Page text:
Art of Science: A high-Tech Ode to Vanishing Species

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Kirsi Kaulanen, Luola, Stainless Steel and Light, 2011

Absence and loss can be tricky concepts to convey in visual art, but sculptor Kirsi Kaulanen has found a way. In her 2011 sculpture Luola (Cave), Kaulanen uses industrial materials and modern technology to affectingly express the disappearance of the natural world. To highlight the loss of plant species in her native Finland, Kaulanen built a three-sided structure of stainless steel and used lasers to cut the shapes of plants in danger of extinction. She uses lights to throw the silhouettes of the plants onto the surrounding walls, creating an effect of shadows, or shades, like the ghosts of dead flowers. Visitors can enter the cave, combining their shadows with those of the plants, as a reminder that one day, we too will be gone.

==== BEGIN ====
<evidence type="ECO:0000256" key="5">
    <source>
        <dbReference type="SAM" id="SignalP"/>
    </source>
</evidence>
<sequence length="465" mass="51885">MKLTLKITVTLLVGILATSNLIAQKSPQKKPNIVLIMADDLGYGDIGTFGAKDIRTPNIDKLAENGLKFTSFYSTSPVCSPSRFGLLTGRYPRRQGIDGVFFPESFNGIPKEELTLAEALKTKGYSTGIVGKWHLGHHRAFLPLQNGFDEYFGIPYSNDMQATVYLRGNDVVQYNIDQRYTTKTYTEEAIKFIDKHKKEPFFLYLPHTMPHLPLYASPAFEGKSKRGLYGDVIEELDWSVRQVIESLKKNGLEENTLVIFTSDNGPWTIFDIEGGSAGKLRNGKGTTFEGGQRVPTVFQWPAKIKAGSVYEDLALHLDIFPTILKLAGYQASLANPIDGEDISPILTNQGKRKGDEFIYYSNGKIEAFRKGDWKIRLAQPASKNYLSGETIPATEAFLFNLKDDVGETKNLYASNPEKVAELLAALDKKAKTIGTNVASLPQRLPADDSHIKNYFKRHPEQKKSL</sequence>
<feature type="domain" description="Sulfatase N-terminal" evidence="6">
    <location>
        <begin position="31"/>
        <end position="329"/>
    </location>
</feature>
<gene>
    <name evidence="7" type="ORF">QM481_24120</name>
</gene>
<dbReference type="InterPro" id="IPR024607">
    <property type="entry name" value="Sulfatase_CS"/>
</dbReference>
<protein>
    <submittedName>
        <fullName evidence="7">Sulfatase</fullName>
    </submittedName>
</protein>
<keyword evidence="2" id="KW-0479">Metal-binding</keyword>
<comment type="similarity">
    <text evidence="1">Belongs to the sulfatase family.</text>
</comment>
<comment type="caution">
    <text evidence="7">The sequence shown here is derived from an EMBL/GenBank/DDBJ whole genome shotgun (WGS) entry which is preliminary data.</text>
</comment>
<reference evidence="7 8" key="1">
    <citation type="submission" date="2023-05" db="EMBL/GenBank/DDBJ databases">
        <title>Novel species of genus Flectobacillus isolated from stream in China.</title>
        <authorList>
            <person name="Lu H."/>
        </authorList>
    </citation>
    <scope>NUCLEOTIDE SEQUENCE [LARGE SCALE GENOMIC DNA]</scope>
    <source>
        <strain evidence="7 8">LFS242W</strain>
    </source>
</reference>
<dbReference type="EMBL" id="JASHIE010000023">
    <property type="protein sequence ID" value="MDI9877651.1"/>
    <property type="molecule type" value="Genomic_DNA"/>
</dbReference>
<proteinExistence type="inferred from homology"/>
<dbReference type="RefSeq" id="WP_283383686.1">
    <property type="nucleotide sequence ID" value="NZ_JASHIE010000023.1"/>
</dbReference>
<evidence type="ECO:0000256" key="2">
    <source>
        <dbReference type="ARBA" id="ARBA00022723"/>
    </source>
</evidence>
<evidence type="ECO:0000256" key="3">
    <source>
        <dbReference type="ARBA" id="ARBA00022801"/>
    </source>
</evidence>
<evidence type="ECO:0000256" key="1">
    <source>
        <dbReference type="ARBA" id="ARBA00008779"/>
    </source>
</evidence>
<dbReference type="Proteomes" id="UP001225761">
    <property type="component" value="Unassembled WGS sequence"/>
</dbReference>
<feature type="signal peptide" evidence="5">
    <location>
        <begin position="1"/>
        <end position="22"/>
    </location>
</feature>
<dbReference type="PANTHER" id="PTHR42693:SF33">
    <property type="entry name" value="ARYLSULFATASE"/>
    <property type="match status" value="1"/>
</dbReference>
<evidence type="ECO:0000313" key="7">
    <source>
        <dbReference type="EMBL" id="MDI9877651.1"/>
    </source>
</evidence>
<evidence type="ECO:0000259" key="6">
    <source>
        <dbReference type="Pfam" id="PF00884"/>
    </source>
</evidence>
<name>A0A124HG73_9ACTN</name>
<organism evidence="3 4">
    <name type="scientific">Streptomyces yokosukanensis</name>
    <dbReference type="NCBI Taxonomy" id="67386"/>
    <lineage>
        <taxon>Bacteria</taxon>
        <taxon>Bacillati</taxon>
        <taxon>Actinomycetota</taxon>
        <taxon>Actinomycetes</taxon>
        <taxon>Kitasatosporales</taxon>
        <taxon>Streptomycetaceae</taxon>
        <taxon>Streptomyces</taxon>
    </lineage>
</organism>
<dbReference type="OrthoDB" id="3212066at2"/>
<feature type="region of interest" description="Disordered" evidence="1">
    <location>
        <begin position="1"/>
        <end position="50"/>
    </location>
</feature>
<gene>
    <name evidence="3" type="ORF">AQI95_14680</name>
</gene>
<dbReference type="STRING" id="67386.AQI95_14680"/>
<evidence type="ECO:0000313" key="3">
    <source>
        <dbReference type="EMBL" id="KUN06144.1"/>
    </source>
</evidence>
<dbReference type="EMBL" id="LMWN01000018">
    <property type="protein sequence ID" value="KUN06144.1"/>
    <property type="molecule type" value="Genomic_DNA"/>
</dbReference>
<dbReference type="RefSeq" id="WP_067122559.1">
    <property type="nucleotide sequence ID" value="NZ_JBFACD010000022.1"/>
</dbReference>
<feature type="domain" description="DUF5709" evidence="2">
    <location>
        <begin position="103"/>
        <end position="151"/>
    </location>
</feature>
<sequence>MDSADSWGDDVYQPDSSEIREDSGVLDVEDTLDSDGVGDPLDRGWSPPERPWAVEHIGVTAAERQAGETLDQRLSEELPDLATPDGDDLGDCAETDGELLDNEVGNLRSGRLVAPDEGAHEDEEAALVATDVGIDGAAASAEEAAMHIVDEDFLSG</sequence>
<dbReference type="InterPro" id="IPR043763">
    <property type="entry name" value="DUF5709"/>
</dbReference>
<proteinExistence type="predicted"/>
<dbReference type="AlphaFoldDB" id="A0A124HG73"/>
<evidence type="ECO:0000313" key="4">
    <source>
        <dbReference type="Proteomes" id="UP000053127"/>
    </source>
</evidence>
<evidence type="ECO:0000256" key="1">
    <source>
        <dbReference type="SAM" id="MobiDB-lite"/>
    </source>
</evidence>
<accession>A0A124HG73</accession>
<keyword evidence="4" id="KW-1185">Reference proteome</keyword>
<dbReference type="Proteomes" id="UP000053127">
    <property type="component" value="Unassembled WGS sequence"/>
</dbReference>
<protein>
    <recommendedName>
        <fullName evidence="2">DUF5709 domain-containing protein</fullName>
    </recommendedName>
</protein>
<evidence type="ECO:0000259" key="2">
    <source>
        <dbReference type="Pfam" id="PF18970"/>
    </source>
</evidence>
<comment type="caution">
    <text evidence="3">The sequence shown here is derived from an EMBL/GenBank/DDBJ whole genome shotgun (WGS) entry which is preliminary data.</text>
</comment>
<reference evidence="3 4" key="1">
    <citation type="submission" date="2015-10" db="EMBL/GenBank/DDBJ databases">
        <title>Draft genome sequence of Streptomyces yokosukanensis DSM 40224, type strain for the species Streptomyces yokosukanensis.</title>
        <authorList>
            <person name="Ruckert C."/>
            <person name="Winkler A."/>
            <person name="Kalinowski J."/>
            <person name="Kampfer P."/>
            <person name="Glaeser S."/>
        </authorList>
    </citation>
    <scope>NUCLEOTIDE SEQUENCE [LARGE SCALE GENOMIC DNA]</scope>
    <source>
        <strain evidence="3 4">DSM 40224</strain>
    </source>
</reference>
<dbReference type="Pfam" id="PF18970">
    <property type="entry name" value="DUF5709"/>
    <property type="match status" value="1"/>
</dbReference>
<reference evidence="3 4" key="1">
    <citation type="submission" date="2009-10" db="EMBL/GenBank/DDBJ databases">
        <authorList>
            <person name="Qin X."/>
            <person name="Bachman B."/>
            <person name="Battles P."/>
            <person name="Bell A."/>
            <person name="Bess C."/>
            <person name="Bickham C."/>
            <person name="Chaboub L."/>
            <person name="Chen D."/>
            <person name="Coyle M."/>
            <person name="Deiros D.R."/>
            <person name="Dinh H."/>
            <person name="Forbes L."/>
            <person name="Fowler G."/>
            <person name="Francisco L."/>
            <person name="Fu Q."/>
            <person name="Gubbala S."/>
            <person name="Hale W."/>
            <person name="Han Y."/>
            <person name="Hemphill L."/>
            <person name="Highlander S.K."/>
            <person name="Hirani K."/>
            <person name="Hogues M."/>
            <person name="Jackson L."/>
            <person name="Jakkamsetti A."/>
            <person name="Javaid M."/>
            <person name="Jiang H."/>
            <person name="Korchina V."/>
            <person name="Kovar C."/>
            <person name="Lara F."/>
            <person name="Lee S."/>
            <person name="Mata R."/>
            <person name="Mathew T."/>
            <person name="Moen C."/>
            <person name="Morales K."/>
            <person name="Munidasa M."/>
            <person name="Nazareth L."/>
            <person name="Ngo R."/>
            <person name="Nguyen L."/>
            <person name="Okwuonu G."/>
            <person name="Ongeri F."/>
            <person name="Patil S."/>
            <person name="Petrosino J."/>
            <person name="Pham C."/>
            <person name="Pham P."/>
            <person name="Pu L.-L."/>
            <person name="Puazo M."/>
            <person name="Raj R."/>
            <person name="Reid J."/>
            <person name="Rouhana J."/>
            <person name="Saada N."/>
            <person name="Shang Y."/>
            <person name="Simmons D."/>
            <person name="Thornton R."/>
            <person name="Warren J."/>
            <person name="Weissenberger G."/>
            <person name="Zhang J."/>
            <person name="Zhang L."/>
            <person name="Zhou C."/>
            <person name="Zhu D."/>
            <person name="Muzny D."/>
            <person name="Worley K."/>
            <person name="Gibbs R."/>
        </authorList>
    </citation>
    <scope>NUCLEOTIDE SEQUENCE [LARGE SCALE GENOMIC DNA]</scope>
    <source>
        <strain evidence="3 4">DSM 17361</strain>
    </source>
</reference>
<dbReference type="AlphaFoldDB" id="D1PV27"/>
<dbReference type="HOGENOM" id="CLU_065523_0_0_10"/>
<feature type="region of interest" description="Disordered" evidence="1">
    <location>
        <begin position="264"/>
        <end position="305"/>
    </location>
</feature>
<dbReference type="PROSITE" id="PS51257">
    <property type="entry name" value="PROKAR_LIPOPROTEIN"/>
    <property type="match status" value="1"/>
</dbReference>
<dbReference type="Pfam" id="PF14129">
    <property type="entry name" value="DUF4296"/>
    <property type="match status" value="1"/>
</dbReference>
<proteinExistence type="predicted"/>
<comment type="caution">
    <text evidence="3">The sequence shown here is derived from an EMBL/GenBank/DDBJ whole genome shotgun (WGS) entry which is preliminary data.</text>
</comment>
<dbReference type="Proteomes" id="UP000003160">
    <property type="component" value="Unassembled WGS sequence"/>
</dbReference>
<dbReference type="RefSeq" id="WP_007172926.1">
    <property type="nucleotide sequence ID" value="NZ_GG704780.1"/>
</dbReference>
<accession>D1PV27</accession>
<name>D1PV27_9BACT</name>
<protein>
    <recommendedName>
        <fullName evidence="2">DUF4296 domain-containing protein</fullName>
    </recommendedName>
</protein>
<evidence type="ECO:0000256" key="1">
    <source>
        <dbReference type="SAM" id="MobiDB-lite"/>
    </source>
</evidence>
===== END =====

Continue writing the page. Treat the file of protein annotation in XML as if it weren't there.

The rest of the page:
You can see more of Kaulanen’s work at the Korundi cultural center in Rovaniemi, Finland, or at her website.

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One response to “Art of Science: A high-Tech Ode to Vanishing Species

  1. Pingback: Clerodendron inerme | Find Me A Cure

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